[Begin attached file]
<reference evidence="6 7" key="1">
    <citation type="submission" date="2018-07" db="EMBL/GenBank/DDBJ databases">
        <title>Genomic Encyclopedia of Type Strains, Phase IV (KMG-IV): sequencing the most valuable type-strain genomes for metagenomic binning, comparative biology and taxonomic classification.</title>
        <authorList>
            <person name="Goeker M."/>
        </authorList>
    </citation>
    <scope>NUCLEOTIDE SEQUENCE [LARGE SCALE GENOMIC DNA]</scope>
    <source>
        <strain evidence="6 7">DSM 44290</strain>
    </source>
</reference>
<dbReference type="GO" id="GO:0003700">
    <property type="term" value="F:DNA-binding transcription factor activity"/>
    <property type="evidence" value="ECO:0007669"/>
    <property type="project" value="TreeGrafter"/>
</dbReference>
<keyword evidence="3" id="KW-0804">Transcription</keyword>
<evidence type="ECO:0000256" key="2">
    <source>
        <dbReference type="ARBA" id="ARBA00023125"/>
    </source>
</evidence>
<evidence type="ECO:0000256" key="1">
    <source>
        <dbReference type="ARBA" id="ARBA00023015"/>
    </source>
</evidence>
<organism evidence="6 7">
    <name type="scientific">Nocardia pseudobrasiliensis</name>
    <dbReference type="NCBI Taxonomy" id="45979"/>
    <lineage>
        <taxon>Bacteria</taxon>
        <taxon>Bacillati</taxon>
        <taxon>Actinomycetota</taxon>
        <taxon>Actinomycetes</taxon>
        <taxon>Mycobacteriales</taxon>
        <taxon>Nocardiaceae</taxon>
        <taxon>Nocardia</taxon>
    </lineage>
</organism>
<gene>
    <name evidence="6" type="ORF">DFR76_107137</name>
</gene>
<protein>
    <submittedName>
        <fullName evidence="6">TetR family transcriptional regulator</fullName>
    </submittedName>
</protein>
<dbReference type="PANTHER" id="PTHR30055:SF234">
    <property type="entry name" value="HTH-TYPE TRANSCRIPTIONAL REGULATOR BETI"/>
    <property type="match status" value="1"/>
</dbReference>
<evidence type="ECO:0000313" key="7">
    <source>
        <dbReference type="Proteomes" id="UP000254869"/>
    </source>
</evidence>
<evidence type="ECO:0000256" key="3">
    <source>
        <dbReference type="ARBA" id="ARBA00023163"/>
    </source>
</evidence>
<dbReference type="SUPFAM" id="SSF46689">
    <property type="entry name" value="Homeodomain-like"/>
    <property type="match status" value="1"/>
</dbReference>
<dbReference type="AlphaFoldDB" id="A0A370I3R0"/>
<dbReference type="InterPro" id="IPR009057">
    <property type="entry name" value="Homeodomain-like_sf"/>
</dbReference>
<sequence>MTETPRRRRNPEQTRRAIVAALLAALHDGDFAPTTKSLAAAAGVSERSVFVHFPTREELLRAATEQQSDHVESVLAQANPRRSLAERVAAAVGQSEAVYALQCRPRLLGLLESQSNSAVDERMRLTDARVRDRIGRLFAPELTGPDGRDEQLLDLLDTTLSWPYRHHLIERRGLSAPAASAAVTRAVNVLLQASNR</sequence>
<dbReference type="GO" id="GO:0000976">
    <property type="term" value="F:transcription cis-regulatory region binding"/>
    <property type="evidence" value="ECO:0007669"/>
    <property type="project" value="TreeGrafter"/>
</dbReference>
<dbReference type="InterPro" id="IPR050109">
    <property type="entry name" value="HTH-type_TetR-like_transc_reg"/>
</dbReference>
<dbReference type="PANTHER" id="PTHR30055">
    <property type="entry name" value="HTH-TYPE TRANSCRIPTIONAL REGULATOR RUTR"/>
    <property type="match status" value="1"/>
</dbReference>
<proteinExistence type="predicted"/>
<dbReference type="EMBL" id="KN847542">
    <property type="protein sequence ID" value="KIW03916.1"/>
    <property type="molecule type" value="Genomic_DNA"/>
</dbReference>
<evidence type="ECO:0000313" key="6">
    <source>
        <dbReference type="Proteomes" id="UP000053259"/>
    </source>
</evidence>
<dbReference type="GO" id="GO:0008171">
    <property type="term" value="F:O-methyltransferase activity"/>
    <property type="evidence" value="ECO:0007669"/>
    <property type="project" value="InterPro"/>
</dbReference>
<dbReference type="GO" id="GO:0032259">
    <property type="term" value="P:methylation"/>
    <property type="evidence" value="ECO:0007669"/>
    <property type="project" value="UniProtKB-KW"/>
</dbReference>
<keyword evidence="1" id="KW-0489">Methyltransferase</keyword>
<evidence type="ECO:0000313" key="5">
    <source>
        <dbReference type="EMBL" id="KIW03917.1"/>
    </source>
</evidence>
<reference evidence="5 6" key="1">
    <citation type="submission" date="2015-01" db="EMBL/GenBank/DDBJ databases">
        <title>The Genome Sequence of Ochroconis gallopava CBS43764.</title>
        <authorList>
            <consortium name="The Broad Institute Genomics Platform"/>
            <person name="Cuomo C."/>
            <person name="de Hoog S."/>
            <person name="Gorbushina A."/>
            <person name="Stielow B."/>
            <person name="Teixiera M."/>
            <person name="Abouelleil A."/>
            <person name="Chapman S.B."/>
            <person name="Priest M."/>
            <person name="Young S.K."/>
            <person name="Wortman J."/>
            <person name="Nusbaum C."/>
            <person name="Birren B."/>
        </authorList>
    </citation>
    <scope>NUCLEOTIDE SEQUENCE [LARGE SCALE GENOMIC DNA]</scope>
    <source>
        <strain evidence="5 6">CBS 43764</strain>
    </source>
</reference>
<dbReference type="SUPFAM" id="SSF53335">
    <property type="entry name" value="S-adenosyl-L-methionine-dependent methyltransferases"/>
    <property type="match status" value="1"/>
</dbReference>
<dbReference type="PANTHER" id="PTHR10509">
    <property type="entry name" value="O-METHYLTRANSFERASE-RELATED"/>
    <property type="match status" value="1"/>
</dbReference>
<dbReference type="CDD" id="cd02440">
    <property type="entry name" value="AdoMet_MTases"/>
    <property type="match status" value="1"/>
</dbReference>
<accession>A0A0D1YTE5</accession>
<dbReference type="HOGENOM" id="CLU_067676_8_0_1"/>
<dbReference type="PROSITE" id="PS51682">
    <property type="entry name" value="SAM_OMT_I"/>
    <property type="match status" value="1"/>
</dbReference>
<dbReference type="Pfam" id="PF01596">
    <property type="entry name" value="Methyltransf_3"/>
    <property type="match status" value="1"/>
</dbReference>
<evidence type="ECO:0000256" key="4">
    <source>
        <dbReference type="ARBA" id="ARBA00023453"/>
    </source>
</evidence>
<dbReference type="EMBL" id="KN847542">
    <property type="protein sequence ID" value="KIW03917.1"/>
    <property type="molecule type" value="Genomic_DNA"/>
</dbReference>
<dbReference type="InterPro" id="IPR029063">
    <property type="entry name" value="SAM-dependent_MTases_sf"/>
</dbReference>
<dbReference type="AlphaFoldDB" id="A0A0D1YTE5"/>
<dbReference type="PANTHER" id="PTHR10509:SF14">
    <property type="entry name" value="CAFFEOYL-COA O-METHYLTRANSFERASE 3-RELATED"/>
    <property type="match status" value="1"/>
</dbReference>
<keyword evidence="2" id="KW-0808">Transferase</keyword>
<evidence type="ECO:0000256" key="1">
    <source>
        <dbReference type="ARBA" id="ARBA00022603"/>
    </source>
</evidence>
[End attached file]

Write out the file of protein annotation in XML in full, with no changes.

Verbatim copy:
<reference evidence="6 7" key="1">
    <citation type="submission" date="2018-07" db="EMBL/GenBank/DDBJ databases">
        <title>Genomic Encyclopedia of Type Strains, Phase IV (KMG-IV): sequencing the most valuable type-strain genomes for metagenomic binning, comparative biology and taxonomic classification.</title>
        <authorList>
            <person name="Goeker M."/>
        </authorList>
    </citation>
    <scope>NUCLEOTIDE SEQUENCE [LARGE SCALE GENOMIC DNA]</scope>
    <source>
        <strain evidence="6 7">DSM 44290</strain>
    </source>
</reference>
<dbReference type="GO" id="GO:0003700">
    <property type="term" value="F:DNA-binding transcription factor activity"/>
    <property type="evidence" value="ECO:0007669"/>
    <property type="project" value="TreeGrafter"/>
</dbReference>
<keyword evidence="3" id="KW-0804">Transcription</keyword>
<evidence type="ECO:0000256" key="2">
    <source>
        <dbReference type="ARBA" id="ARBA00023125"/>
    </source>
</evidence>
<evidence type="ECO:0000256" key="1">
    <source>
        <dbReference type="ARBA" id="ARBA00023015"/>
    </source>
</evidence>
<organism evidence="6 7">
    <name type="scientific">Nocardia pseudobrasiliensis</name>
    <dbReference type="NCBI Taxonomy" id="45979"/>
    <lineage>
        <taxon>Bacteria</taxon>
        <taxon>Bacillati</taxon>
        <taxon>Actinomycetota</taxon>
        <taxon>Actinomycetes</taxon>
        <taxon>Mycobacteriales</taxon>
        <taxon>Nocardiaceae</taxon>
        <taxon>Nocardia</taxon>
    </lineage>
</organism>
<gene>
    <name evidence="6" type="ORF">DFR76_107137</name>
</gene>
<protein>
    <submittedName>
        <fullName evidence="6">TetR family transcriptional regulator</fullName>
    </submittedName>
</protein>
<dbReference type="PANTHER" id="PTHR30055:SF234">
    <property type="entry name" value="HTH-TYPE TRANSCRIPTIONAL REGULATOR BETI"/>
    <property type="match status" value="1"/>
</dbReference>
<evidence type="ECO:0000313" key="7">
    <source>
        <dbReference type="Proteomes" id="UP000254869"/>
    </source>
</evidence>
<evidence type="ECO:0000256" key="3">
    <source>
        <dbReference type="ARBA" id="ARBA00023163"/>
    </source>
</evidence>
<dbReference type="SUPFAM" id="SSF46689">
    <property type="entry name" value="Homeodomain-like"/>
    <property type="match status" value="1"/>
</dbReference>
<dbReference type="AlphaFoldDB" id="A0A370I3R0"/>
<dbReference type="InterPro" id="IPR009057">
    <property type="entry name" value="Homeodomain-like_sf"/>
</dbReference>
<sequence>MTETPRRRRNPEQTRRAIVAALLAALHDGDFAPTTKSLAAAAGVSERSVFVHFPTREELLRAATEQQSDHVESVLAQANPRRSLAERVAAAVGQSEAVYALQCRPRLLGLLESQSNSAVDERMRLTDARVRDRIGRLFAPELTGPDGRDEQLLDLLDTTLSWPYRHHLIERRGLSAPAASAAVTRAVNVLLQASNR</sequence>
<dbReference type="GO" id="GO:0000976">
    <property type="term" value="F:transcription cis-regulatory region binding"/>
    <property type="evidence" value="ECO:0007669"/>
    <property type="project" value="TreeGrafter"/>
</dbReference>
<dbReference type="InterPro" id="IPR050109">
    <property type="entry name" value="HTH-type_TetR-like_transc_reg"/>
</dbReference>
<dbReference type="PANTHER" id="PTHR30055">
    <property type="entry name" value="HTH-TYPE TRANSCRIPTIONAL REGULATOR RUTR"/>
    <property type="match status" value="1"/>
</dbReference>
<proteinExistence type="predicted"/>
<dbReference type="EMBL" id="KN847542">
    <property type="protein sequence ID" value="KIW03916.1"/>
    <property type="molecule type" value="Genomic_DNA"/>
</dbReference>
<evidence type="ECO:0000313" key="6">
    <source>
        <dbReference type="Proteomes" id="UP000053259"/>
    </source>
</evidence>
<dbReference type="GO" id="GO:0008171">
    <property type="term" value="F:O-methyltransferase activity"/>
    <property type="evidence" value="ECO:0007669"/>
    <property type="project" value="InterPro"/>
</dbReference>
<dbReference type="GO" id="GO:0032259">
    <property type="term" value="P:methylation"/>
    <property type="evidence" value="ECO:0007669"/>
    <property type="project" value="UniProtKB-KW"/>
</dbReference>
<keyword evidence="1" id="KW-0489">Methyltransferase</keyword>
<evidence type="ECO:0000313" key="5">
    <source>
        <dbReference type="EMBL" id="KIW03917.1"/>
    </source>
</evidence>
<reference evidence="5 6" key="1">
    <citation type="submission" date="2015-01" db="EMBL/GenBank/DDBJ databases">
        <title>The Genome Sequence of Ochroconis gallopava CBS43764.</title>
        <authorList>
            <consortium name="The Broad Institute Genomics Platform"/>
            <person name="Cuomo C."/>
            <person name="de Hoog S."/>
            <person name="Gorbushina A."/>
            <person name="Stielow B."/>
            <person name="Teixiera M."/>
            <person name="Abouelleil A."/>
            <person name="Chapman S.B."/>
            <person name="Priest M."/>
            <person name="Young S.K."/>
            <person name="Wortman J."/>
            <person name="Nusbaum C."/>
            <person name="Birren B."/>
        </authorList>
    </citation>
    <scope>NUCLEOTIDE SEQUENCE [LARGE SCALE GENOMIC DNA]</scope>
    <source>
        <strain evidence="5 6">CBS 43764</strain>
    </source>
</reference>
<dbReference type="SUPFAM" id="SSF53335">
    <property type="entry name" value="S-adenosyl-L-methionine-dependent methyltransferases"/>
    <property type="match status" value="1"/>
</dbReference>
<dbReference type="PANTHER" id="PTHR10509">
    <property type="entry name" value="O-METHYLTRANSFERASE-RELATED"/>
    <property type="match status" value="1"/>
</dbReference>
<dbReference type="CDD" id="cd02440">
    <property type="entry name" value="AdoMet_MTases"/>
    <property type="match status" value="1"/>
</dbReference>
<accession>A0A0D1YTE5</accession>
<dbReference type="HOGENOM" id="CLU_067676_8_0_1"/>
<dbReference type="PROSITE" id="PS51682">
    <property type="entry name" value="SAM_OMT_I"/>
    <property type="match status" value="1"/>
</dbReference>
<dbReference type="Pfam" id="PF01596">
    <property type="entry name" value="Methyltransf_3"/>
    <property type="match status" value="1"/>
</dbReference>
<evidence type="ECO:0000256" key="4">
    <source>
        <dbReference type="ARBA" id="ARBA00023453"/>
    </source>
</evidence>
<dbReference type="EMBL" id="KN847542">
    <property type="protein sequence ID" value="KIW03917.1"/>
    <property type="molecule type" value="Genomic_DNA"/>
</dbReference>
<dbReference type="InterPro" id="IPR029063">
    <property type="entry name" value="SAM-dependent_MTases_sf"/>
</dbReference>
<dbReference type="AlphaFoldDB" id="A0A0D1YTE5"/>
<dbReference type="PANTHER" id="PTHR10509:SF14">
    <property type="entry name" value="CAFFEOYL-COA O-METHYLTRANSFERASE 3-RELATED"/>
    <property type="match status" value="1"/>
</dbReference>
<keyword evidence="2" id="KW-0808">Transferase</keyword>
<evidence type="ECO:0000256" key="1">
    <source>
        <dbReference type="ARBA" id="ARBA00022603"/>
    </source>
</evidence>